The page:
. Abstract
. Mcluhan's literary formation
. Beyond the traditional account of metaphor
. Moving environments
. Bibliography

Beyond the traditional account of metaphor

In his paper The Metaphorical Process: Cognition, Imagination, and Feeling, Ricoeur (1981) [1978] remembers that, in the rhetorical tradition that remounts to Aristotle, metaphor is described in terms of 'deviation' - a deviation that is attributed to denomination. According to that tradition, in a metaphor we would designate something through a borrowed and strange name. The rationality of this substitution is understood in terms of an objective similarity among the things designated in the sentence or in terms of a subjective similarity among attitudes involved in the knowledge of those things. The purpose of this substitution would be supposedly to fill out a gap in the lexicon of the language or decorate the speech. Ricoeur also remembers that, breaking up with that 'substitutive theory', Max Black proposes an 'interactive theory', according to which is the sentence as a whole that will support the metaphorical process (and not just a name). The metaphor becomes then to be described as a deviate predication and no more as a deviate denomination.

More precisely, the history goes like that: analyzing some theories of metaphor (mainly the one of Richards) which he denominates interactive, Black (1981) [1955] proposes that we think of metaphor as a 'filter'. Considering the metaphor 'the man is a wolf', Black suggests being necessary that the reader knows an 'associated system of common places' of the term 'wolf' (a term to which he refers as the 'subsidiary theme of the metaphor'), in order that the reader could note he is before a metaphor. This system, (that varies society to society and, inside of the same society, in different contexts), will sui generis organize our vision of the 'main' theme to which the metaphor refers (in the present case, man) - suppressing certain aspects, emphasizing others and besides bringing unknown aspects of the main theme to the surface. It is because the term wolf is not usually predicated of the term man that we realize we are before a metaphor, and that forces us to a new articulation of the meaning of these terms.

According to Ricoeur (1981) [1978], although it makes some progress, even the theory of Black doesn't understand appropriately the process of formation of new meanings due to the use of metaphors. We could only understand that process if we have a better understanding of the paper of imagination and feeling in the production of metaphorical insight. Already for Aristotle, the vivacity of good metaphors consisted of their ability in establishing before our eyes a certain sense. According to Ricoeur, it would exist in metaphors a 'pictorial' dimension, which he denominates 'pictorial function of the metaphorical meaning'. Ricoeur says that feelings and imagination are genuine components of the metaphorical process - but unlike what was sustained by the Aristotelian tradition, they are not mere substitutes for an absence of informative value. If we conceive imagination as something more than a perceptive residue, then we can attribute to it a role in the construction of new meanings by the use of metaphors. In the same way, the feeling should not be taken as a mere emotion. It accompanies and completes the imagination in the sketching of the new predicative consistency.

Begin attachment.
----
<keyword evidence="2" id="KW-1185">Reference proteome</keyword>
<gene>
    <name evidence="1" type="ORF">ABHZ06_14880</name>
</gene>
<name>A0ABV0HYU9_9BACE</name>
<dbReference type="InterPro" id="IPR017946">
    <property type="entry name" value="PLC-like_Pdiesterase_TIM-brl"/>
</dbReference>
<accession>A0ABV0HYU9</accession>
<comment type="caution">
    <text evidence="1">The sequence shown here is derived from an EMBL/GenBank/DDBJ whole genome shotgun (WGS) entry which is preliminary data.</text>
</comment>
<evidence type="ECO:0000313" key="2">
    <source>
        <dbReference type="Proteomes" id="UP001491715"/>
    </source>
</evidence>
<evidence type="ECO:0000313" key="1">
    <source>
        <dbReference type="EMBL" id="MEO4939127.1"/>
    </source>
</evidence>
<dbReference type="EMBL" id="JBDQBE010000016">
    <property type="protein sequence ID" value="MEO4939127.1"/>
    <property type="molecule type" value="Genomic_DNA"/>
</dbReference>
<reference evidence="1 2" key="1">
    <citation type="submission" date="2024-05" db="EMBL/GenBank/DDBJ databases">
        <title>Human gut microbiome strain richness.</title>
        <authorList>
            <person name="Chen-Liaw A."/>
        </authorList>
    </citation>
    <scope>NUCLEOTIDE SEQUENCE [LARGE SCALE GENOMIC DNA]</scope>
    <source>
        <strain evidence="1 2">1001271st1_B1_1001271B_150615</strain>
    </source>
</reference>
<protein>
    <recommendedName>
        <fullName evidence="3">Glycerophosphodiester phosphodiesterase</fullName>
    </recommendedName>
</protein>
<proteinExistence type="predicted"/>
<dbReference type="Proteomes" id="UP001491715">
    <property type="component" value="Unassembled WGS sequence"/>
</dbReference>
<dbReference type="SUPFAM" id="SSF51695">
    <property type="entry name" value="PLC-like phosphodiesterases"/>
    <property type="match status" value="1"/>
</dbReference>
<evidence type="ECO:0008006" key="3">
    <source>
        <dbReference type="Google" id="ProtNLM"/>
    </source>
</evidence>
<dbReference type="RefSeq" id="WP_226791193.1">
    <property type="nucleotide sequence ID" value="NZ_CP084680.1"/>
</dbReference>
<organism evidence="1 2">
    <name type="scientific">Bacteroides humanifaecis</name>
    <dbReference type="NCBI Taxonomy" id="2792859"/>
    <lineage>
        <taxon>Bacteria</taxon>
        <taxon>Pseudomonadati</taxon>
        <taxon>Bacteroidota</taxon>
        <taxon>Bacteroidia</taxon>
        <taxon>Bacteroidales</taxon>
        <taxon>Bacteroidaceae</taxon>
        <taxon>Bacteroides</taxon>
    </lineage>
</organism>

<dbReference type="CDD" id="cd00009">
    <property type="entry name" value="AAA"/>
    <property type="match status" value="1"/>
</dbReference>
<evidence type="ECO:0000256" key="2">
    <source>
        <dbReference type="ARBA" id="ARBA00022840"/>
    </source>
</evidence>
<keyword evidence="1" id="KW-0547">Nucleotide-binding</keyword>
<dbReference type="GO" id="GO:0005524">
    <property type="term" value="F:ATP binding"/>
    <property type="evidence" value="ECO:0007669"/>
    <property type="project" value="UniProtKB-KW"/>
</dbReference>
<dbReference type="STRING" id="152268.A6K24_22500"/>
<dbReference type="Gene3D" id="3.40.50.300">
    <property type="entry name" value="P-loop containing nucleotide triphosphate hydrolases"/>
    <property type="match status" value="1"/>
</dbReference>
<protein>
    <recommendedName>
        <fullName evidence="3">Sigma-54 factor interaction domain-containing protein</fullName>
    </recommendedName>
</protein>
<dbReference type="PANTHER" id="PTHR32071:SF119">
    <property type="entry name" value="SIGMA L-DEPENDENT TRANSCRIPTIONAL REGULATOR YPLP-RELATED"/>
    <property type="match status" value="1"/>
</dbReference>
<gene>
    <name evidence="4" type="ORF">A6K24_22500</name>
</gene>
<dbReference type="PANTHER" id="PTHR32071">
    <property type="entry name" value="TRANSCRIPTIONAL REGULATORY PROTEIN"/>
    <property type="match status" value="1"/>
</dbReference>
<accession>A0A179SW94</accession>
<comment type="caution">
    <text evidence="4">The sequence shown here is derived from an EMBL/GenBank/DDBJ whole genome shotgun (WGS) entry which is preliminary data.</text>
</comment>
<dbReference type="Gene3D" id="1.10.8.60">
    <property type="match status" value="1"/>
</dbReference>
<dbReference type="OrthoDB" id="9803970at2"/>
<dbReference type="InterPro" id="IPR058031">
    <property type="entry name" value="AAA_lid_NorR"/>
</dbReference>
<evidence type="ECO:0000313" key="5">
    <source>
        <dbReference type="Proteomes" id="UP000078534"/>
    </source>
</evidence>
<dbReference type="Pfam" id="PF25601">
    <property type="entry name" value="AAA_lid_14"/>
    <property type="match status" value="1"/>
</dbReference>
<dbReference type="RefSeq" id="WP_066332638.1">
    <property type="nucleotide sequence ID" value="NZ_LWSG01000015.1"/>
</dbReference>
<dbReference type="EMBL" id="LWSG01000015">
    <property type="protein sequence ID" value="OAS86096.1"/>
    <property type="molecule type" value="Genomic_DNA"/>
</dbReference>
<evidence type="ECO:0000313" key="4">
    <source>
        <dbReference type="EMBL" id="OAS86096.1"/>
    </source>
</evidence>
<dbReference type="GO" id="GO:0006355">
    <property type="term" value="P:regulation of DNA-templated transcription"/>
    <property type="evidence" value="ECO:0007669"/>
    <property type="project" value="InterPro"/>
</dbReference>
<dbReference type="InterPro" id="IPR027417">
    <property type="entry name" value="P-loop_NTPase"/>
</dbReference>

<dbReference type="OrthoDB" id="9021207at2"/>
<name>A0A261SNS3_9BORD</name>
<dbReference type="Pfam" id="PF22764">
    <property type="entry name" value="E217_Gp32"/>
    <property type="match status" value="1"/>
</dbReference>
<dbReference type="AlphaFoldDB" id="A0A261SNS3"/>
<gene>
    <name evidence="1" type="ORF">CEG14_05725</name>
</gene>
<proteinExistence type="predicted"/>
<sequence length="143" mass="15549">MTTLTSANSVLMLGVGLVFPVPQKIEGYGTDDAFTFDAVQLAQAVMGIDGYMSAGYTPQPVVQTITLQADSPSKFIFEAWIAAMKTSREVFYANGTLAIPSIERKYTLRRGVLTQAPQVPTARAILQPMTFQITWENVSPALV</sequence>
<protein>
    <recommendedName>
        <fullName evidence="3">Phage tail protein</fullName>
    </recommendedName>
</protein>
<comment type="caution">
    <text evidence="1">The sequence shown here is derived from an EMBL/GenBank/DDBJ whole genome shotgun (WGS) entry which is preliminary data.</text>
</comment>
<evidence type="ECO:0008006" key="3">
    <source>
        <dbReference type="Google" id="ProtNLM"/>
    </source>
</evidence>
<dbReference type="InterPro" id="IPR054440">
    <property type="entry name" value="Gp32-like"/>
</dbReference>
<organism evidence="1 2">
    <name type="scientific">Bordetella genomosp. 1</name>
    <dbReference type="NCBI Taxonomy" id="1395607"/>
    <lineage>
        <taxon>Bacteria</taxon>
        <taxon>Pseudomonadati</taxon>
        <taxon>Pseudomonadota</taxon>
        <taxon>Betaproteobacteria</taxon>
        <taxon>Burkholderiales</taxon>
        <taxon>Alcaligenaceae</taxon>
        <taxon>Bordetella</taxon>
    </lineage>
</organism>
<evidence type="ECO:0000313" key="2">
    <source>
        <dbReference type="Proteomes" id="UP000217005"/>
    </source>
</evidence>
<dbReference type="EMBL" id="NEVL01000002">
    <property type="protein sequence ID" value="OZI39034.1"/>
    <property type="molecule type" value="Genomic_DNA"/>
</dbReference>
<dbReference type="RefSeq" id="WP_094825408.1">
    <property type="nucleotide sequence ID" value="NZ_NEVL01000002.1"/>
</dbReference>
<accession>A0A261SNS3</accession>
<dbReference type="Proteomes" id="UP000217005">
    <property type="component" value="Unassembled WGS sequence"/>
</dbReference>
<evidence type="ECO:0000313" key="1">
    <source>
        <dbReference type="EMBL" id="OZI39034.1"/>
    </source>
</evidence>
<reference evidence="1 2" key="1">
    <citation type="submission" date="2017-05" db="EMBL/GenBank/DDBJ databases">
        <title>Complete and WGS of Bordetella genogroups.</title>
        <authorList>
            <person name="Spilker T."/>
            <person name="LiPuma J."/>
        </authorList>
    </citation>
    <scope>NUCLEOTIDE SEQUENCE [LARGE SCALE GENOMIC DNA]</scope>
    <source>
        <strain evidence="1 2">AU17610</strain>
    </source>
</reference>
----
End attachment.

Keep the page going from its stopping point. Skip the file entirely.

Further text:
Glucksberg & Keysar (1990), in a psychological study on the understanding of metaphors in communicative contexts, also defend that metaphorical sentences generate new meanings, more specifically, new categorizations. They also criticize theories that suppose, whenever before a metaphorical expression, the reader or listener have to reject a literal interpretation of the expression (which would be revealed as false) in order to recognize in it just an implicit simile. One of the problems with those traditional theories is that metaphors have a fundamental difference in relation to simple comparisons: they are not reversible.

According to Glucksberg & Keysar, as well as any thing is similar, in some way, to another thing in the world, things can be classified in several ways, in categories that have names and also in categories that don't have names. In the case of categories that don't have names, we can refer to them through some prototypic member of the category in question. The authors propose that metaphors of the type 'my work is a prison' can be understood not as implicit similes, but as class inclusion sentences in which the 'vehicle' of the metaphor (in the case, the term 'prison') works as a prototypic member of the class (in the case, the class of things constraining our will) the 'topic' ('work') is being subsumed. The categories metaphorically designated would have the same structure of the ordinary categories, possessing vertical hierarchical levels and a horizontal distribution of the members (some of them more prototypic than others).

Certain terms can be considered conventional vehicles (inside of a given culture) for the attribution of properties to a topic of interest. According to Glucksberg & Keysar, these terms are part of that group of metaphors that Lacoff & Johnson (1980) describe as 'metaphors we live by' - metaphors that are effective conceptual schemes in a given culture. Lacoff & Johnson became (in)famous trying to demonstrate that our ordinary conceptual system, which structures our perception, our orientation in the world and the form we relate to other people, is fundamentally metaphorical. For being metaphorical this conceptual system is partial, because the process that allows us to understand an aspect of a concept in terms of another concept will necessarily hide aspects of those concepts.